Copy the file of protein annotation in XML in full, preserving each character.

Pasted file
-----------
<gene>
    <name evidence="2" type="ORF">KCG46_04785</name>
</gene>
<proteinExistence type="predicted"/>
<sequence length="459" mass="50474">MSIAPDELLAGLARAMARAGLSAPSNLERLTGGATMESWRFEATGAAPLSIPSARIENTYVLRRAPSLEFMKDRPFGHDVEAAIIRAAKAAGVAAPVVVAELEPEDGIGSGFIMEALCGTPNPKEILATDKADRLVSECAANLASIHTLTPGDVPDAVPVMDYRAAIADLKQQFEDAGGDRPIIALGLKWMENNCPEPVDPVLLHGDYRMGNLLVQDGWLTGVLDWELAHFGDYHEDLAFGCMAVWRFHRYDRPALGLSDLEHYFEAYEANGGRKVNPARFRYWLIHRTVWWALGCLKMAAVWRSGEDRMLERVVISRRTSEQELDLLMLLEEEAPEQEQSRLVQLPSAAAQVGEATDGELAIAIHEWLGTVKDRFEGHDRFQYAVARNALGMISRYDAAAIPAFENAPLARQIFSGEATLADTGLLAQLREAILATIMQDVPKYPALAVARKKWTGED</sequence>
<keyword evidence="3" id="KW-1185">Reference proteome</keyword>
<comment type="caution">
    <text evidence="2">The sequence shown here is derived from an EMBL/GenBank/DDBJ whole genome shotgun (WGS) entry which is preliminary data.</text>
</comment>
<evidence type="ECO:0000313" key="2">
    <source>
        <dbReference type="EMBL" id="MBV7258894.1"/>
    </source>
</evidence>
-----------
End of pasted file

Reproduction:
<gene>
    <name evidence="2" type="ORF">KCG46_04785</name>
</gene>
<proteinExistence type="predicted"/>
<sequence length="459" mass="50474">MSIAPDELLAGLARAMARAGLSAPSNLERLTGGATMESWRFEATGAAPLSIPSARIENTYVLRRAPSLEFMKDRPFGHDVEAAIIRAAKAAGVAAPVVVAELEPEDGIGSGFIMEALCGTPNPKEILATDKADRLVSECAANLASIHTLTPGDVPDAVPVMDYRAAIADLKQQFEDAGGDRPIIALGLKWMENNCPEPVDPVLLHGDYRMGNLLVQDGWLTGVLDWELAHFGDYHEDLAFGCMAVWRFHRYDRPALGLSDLEHYFEAYEANGGRKVNPARFRYWLIHRTVWWALGCLKMAAVWRSGEDRMLERVVISRRTSEQELDLLMLLEEEAPEQEQSRLVQLPSAAAQVGEATDGELAIAIHEWLGTVKDRFEGHDRFQYAVARNALGMISRYDAAAIPAFENAPLARQIFSGEATLADTGLLAQLREAILATIMQDVPKYPALAVARKKWTGED</sequence>
<keyword evidence="3" id="KW-1185">Reference proteome</keyword>
<comment type="caution">
    <text evidence="2">The sequence shown here is derived from an EMBL/GenBank/DDBJ whole genome shotgun (WGS) entry which is preliminary data.</text>
</comment>
<evidence type="ECO:0000313" key="2">
    <source>
        <dbReference type="EMBL" id="MBV7258894.1"/>
    </source>
</evidence>